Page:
MARK the subject of Job's devout anticipation "I shall see God." He does not say, "I shall see the saints"—though doubtless that will be untold felicity—but, "I shall see God." It is not—"I shall see the pearly gates, I shall behold the walls of jasper, I shall gaze upon the crowns of gold," but "I shall see God." This is the sum and substance of heaven, this is the joyful hope of all believers. It is their delight to see Him now in the ordinances by faith. They love to behold Him in communion and in prayer; but there in heaven they shall have an open and unclouded vision, and thus seeing "Him as He is," shall be made completely like Him. Likeness to God—what can we wish for more? And a sight of God—what can we desire better? Some read the passage, "Yet, I shall see God in my flesh," and find here an allusion to Christ, as the "Word made flesh," and that glorious beholding of Him which shall be the splendour of the latter days. Whether so or not it is certain that Christ shall be the object of our eternal vision; nor shall we ever want any joy beyond that of seeing Him. Think not that this will be a narrow sphere for the mind to dwell in. It is but one source of delight, but that source is infinite. All His attributes shall be subjects for contemplation, and as He is infinite under each aspect, there is no fear of exhaustion. His works, His gifts, His love to us, and His glory in all His purposes, and in all His actions, these shall make a theme which will be ever new. The patriarch looked forward to this sight of God as a personal enjoyment. "Whom mine eye shall behold, and not another." Take realizing views of heaven's bliss; think what it will be to you. "Thine eyes shall see the King in His beauty." All earthly brightness fades and darkens as we gaze upon it, but here is a brightness which can never dim, a glory which can never fade—"I shall see God."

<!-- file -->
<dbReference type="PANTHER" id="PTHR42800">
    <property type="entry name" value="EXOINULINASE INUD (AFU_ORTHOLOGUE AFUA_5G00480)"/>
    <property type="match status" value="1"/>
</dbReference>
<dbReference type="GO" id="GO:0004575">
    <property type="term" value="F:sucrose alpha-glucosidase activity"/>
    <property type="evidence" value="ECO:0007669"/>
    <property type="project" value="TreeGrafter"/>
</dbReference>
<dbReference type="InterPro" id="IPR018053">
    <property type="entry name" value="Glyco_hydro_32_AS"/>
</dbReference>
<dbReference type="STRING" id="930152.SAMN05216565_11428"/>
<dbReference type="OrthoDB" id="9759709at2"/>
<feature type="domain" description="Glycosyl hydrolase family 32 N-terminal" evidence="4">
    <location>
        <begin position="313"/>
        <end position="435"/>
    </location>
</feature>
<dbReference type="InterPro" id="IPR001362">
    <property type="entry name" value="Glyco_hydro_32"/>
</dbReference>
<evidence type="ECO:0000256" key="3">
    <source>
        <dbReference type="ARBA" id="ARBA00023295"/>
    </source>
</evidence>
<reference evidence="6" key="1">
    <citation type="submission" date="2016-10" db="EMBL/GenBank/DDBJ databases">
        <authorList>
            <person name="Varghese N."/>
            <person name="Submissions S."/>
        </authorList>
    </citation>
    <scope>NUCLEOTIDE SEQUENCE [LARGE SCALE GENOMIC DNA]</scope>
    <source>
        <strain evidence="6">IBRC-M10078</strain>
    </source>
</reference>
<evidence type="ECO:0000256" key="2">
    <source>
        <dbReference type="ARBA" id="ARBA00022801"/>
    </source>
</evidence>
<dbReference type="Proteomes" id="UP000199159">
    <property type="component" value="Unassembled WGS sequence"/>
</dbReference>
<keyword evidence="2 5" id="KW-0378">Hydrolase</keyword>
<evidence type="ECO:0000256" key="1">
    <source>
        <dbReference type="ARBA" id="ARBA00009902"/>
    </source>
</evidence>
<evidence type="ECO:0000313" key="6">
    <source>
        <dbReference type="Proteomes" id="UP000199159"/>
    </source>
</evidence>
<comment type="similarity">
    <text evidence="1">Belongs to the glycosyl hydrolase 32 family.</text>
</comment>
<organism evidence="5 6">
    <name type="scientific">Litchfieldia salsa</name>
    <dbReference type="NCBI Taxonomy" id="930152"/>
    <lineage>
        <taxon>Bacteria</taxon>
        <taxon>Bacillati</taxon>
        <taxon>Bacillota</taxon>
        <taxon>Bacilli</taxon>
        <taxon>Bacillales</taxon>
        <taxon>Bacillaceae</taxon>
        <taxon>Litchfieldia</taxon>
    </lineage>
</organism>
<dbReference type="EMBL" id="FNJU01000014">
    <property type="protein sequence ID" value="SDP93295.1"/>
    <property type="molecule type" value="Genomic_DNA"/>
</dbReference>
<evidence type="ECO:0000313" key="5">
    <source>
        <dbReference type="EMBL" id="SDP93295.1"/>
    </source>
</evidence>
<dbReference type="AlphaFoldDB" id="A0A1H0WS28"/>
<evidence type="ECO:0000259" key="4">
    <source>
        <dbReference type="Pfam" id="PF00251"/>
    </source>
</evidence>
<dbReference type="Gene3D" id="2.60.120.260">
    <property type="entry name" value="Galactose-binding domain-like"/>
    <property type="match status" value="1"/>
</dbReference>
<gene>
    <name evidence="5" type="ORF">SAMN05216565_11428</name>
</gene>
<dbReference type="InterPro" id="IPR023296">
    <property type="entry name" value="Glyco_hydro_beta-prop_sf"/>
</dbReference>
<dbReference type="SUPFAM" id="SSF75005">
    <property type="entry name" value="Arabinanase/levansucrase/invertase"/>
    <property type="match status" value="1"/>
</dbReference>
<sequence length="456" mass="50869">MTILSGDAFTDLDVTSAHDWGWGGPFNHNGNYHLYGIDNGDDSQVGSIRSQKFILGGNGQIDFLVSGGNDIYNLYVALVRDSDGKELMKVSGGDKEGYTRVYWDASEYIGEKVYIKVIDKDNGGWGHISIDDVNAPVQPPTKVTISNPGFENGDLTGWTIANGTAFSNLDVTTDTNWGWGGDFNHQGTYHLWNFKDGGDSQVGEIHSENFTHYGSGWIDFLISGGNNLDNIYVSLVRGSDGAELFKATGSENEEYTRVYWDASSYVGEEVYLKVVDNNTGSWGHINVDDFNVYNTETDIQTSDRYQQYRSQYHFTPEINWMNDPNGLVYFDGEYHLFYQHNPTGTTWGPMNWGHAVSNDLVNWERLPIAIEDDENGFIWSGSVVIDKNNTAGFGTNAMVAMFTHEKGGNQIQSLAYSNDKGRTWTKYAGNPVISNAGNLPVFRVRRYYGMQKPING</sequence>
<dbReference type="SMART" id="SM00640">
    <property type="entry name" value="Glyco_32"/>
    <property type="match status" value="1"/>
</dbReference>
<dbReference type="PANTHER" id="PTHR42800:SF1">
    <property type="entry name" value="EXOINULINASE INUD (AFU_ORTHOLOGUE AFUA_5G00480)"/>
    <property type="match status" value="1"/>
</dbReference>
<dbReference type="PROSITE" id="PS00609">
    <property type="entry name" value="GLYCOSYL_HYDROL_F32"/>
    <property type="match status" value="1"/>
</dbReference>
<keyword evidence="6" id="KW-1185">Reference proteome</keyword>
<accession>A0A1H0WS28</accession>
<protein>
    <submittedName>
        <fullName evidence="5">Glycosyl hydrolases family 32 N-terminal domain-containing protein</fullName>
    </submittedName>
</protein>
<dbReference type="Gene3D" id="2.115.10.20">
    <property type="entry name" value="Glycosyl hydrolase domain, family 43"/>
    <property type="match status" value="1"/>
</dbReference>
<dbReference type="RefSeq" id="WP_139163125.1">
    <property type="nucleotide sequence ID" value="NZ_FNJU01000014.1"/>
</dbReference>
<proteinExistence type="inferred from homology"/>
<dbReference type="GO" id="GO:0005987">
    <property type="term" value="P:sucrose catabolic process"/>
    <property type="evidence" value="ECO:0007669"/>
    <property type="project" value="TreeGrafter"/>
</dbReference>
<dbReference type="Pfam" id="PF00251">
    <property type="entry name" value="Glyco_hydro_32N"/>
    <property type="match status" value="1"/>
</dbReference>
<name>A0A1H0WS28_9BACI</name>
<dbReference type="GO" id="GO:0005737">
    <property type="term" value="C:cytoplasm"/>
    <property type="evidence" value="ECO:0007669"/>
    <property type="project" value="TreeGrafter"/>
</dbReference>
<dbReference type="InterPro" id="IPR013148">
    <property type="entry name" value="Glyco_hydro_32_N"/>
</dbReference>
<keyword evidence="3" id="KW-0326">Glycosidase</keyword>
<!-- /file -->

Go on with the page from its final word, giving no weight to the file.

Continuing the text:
Meditation for This Evening by C. H. Spurgeon
 

k.seymore

Puritan Board Freshman